and the cases following it down to McKenna v. Paper Co., 176 Pa.
306. But this is not a letting of the land by a landlord to a tenant;
it is an absolute sale, whereby the owner divests himself of title and
all right to possession, or of re-entry for repairs, or for any other
purpose ; anv future possession in face of his deed, unless there be
an independent stipulation to the contrary, would be a palpable tres-
pass ; and with his surrender of possession, all the duties incident to
ownership, as to him. were at an end ; from the moment Lodge took
possession under his deed, the duties theretofore incumbent on Mor-
ris. Tasker & Company were transferred to him. and he became
answerable to the public for neglect in their performance.

The learned judge of the court below adopts a different event
for the commencement of liability on the part of the grantee than
possession taken under the deed ; he says "he ought, within reason-
able time, to see that the property which he had purchased, if it
was in dangerous condition to the public, was put in repair." That
is, he imports into the deed an implied covenant on part of the
grantors that they will be answerable to third parties for defects in
the building for a reasonable time after the grantee takes possession.
Public policy does not demand that such clogs on the transfer of real
estate should be imposed by construction ; nor does the law warrant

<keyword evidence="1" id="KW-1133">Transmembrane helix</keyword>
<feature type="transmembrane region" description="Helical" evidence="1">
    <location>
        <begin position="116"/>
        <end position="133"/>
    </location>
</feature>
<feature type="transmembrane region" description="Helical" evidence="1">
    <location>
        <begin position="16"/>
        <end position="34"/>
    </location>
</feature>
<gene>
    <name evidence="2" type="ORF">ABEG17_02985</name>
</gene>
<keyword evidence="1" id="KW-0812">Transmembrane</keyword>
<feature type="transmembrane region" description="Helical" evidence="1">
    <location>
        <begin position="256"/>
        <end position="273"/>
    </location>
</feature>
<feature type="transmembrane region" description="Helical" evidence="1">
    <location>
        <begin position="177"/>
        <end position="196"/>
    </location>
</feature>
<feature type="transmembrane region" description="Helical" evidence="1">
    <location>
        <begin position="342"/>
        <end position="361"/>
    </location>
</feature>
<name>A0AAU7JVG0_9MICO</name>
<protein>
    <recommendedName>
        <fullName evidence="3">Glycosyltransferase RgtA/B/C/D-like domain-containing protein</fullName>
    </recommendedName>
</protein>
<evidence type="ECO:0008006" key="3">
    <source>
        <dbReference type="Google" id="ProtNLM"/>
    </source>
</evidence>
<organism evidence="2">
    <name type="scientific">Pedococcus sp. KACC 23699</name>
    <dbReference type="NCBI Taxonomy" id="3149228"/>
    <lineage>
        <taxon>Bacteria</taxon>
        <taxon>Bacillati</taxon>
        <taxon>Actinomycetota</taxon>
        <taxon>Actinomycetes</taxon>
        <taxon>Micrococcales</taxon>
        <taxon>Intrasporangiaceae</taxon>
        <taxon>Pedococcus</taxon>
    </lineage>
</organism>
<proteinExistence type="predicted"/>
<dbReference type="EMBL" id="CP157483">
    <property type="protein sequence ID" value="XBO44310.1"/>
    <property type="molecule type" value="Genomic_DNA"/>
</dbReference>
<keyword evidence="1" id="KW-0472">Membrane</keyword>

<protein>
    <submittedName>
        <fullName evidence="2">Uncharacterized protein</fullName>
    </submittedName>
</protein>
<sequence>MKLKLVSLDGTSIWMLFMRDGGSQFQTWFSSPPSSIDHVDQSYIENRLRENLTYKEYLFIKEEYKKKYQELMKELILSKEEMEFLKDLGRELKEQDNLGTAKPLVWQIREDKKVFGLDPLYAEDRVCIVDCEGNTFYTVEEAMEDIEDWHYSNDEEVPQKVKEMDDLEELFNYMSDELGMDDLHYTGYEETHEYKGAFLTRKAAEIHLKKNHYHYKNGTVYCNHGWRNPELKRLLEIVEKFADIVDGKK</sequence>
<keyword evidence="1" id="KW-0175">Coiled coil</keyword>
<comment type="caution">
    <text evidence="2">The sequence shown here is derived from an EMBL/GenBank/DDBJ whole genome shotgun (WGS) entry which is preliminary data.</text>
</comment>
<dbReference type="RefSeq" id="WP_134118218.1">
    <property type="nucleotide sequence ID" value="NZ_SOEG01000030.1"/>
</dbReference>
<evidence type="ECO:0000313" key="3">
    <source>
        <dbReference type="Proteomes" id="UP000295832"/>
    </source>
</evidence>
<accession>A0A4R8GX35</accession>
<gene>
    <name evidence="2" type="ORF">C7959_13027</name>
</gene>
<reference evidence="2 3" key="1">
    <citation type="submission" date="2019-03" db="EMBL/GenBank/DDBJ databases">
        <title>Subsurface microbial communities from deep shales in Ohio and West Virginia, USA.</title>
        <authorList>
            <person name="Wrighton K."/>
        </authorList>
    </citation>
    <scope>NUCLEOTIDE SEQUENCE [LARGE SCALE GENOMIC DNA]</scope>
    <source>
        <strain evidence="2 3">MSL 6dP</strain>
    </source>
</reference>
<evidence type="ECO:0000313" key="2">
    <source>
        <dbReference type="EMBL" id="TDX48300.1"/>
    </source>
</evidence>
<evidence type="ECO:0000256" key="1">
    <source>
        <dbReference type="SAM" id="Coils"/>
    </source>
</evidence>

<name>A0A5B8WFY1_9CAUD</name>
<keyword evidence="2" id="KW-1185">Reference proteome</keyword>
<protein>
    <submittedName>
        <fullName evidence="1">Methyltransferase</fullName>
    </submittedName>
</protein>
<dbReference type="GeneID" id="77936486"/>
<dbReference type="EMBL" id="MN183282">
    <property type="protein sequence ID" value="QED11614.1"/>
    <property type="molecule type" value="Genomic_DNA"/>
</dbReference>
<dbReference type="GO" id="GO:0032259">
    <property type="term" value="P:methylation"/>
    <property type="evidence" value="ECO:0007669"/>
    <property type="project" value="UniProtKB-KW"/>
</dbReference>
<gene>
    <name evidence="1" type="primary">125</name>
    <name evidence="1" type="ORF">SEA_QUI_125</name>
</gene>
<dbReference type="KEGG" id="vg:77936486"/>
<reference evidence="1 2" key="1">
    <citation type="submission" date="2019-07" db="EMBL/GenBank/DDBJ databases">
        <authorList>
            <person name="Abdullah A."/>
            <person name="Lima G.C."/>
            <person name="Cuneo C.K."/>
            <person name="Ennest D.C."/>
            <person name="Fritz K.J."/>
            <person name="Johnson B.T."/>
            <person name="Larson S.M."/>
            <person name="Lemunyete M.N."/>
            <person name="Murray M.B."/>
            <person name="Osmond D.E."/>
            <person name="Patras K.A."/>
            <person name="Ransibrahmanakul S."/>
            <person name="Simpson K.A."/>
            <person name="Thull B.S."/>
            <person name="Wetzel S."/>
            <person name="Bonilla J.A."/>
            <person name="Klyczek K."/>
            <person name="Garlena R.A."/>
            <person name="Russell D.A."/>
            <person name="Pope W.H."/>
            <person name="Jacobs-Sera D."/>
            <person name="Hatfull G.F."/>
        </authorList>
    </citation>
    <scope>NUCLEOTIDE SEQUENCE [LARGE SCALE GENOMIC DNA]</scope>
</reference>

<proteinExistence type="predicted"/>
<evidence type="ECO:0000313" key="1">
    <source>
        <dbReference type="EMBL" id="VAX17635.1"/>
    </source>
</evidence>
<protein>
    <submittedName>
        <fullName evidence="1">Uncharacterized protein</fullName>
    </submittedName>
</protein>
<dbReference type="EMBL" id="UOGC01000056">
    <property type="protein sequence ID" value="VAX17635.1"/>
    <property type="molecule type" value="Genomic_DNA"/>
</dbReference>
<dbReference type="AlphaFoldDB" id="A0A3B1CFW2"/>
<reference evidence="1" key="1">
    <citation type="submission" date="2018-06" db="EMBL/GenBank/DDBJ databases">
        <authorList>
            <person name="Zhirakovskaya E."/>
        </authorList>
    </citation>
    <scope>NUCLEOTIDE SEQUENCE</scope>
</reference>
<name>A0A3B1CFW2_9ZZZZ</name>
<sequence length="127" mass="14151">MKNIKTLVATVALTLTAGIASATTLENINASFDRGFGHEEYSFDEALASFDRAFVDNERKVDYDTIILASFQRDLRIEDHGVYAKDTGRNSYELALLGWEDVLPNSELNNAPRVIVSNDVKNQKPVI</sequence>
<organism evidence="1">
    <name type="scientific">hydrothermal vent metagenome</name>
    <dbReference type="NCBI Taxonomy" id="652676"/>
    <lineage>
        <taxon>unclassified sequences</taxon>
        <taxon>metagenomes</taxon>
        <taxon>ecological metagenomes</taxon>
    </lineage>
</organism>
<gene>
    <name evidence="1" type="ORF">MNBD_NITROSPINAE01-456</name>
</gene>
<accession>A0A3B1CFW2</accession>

such an implication. Before he purchased the real estate the law
presumes the grantee examined the property, and was cognizant of
its situation, surroundings, the character of the structures upon it
and their condition of repair. Without an express covenant by the
grantors, as between them and the grantee, there was no duty on
the grantors to repair; the purchaser, thereafter, assumed that duty, *
because he then became the owner and occupant. If the grantors
after possession by Lodge, the grantee, owed no duty to him. why
should there be neglect in performance on their part as to the public?
It is not even the case of no actual occupancy, where the law casts



*The detailed statement of the evidence as to the conduct of the various
parties concerned and of the correspondence between tlie defendant and its
grantee, Lodge, set forth at length in the opinion is omitted, its substantial
effect being adequately stated in the above paragraph.



456 ROSEWELL Z\ PRIOR

the duty on the owner, but one where the owner and actual occupant
were the same.

If, the accident did not happen during the ownership and oc-
cupancy of ]\Iorris, Tasker & Company, and the evidence showed
that it happened after Lodge took possession, the question for the
jury was not whether there was neghgence on part of the defendants